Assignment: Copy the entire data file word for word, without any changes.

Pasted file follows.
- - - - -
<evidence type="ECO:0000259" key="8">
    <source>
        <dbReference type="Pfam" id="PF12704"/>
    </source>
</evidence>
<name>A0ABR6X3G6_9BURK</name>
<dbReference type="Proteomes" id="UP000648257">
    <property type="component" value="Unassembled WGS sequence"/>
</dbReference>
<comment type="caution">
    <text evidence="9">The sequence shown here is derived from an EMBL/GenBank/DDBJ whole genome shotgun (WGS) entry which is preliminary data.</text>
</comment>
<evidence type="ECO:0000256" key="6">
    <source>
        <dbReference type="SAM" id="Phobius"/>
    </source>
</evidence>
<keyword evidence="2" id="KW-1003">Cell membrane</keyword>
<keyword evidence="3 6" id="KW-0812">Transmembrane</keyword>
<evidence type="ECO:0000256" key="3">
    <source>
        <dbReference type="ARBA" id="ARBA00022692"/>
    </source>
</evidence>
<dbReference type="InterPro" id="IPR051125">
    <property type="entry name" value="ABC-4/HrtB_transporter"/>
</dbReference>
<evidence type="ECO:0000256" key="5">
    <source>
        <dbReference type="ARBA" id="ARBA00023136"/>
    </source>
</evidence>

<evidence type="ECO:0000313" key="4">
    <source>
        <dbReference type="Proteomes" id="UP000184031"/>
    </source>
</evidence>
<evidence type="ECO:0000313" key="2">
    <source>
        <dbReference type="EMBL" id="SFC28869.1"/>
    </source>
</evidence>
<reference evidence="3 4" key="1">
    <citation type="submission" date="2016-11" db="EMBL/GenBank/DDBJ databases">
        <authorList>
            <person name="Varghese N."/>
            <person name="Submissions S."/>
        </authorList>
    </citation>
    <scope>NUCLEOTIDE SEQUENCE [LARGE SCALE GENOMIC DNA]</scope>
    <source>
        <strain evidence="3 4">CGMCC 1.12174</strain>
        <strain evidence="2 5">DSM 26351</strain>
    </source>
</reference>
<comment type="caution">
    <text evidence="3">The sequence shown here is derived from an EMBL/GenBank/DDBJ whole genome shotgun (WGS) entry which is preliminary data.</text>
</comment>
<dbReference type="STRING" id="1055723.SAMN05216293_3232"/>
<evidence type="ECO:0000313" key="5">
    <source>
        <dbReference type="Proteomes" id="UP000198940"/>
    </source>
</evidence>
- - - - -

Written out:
<evidence type="ECO:0000259" key="8">
    <source>
        <dbReference type="Pfam" id="PF12704"/>
    </source>
</evidence>
<name>A0ABR6X3G6_9BURK</name>
<dbReference type="Proteomes" id="UP000648257">
    <property type="component" value="Unassembled WGS sequence"/>
</dbReference>
<comment type="caution">
    <text evidence="9">The sequence shown here is derived from an EMBL/GenBank/DDBJ whole genome shotgun (WGS) entry which is preliminary data.</text>
</comment>
<evidence type="ECO:0000256" key="6">
    <source>
        <dbReference type="SAM" id="Phobius"/>
    </source>
</evidence>
<keyword evidence="2" id="KW-1003">Cell membrane</keyword>
<keyword evidence="3 6" id="KW-0812">Transmembrane</keyword>
<evidence type="ECO:0000256" key="3">
    <source>
        <dbReference type="ARBA" id="ARBA00022692"/>
    </source>
</evidence>
<dbReference type="InterPro" id="IPR051125">
    <property type="entry name" value="ABC-4/HrtB_transporter"/>
</dbReference>
<evidence type="ECO:0000256" key="5">
    <source>
        <dbReference type="ARBA" id="ARBA00023136"/>
    </source>
</evidence>

<evidence type="ECO:0000313" key="4">
    <source>
        <dbReference type="Proteomes" id="UP000184031"/>
    </source>
</evidence>
<evidence type="ECO:0000313" key="2">
    <source>
        <dbReference type="EMBL" id="SFC28869.1"/>
    </source>
</evidence>
<reference evidence="3 4" key="1">
    <citation type="submission" date="2016-11" db="EMBL/GenBank/DDBJ databases">
        <authorList>
            <person name="Varghese N."/>
            <person name="Submissions S."/>
        </authorList>
    </citation>
    <scope>NUCLEOTIDE SEQUENCE [LARGE SCALE GENOMIC DNA]</scope>
    <source>
        <strain evidence="3 4">CGMCC 1.12174</strain>
        <strain evidence="2 5">DSM 26351</strain>
    </source>
</reference>
<comment type="caution">
    <text evidence="3">The sequence shown here is derived from an EMBL/GenBank/DDBJ whole genome shotgun (WGS) entry which is preliminary data.</text>
</comment>
<dbReference type="STRING" id="1055723.SAMN05216293_3232"/>
<evidence type="ECO:0000313" key="5">
    <source>
        <dbReference type="Proteomes" id="UP000198940"/>
    </source>
</evidence>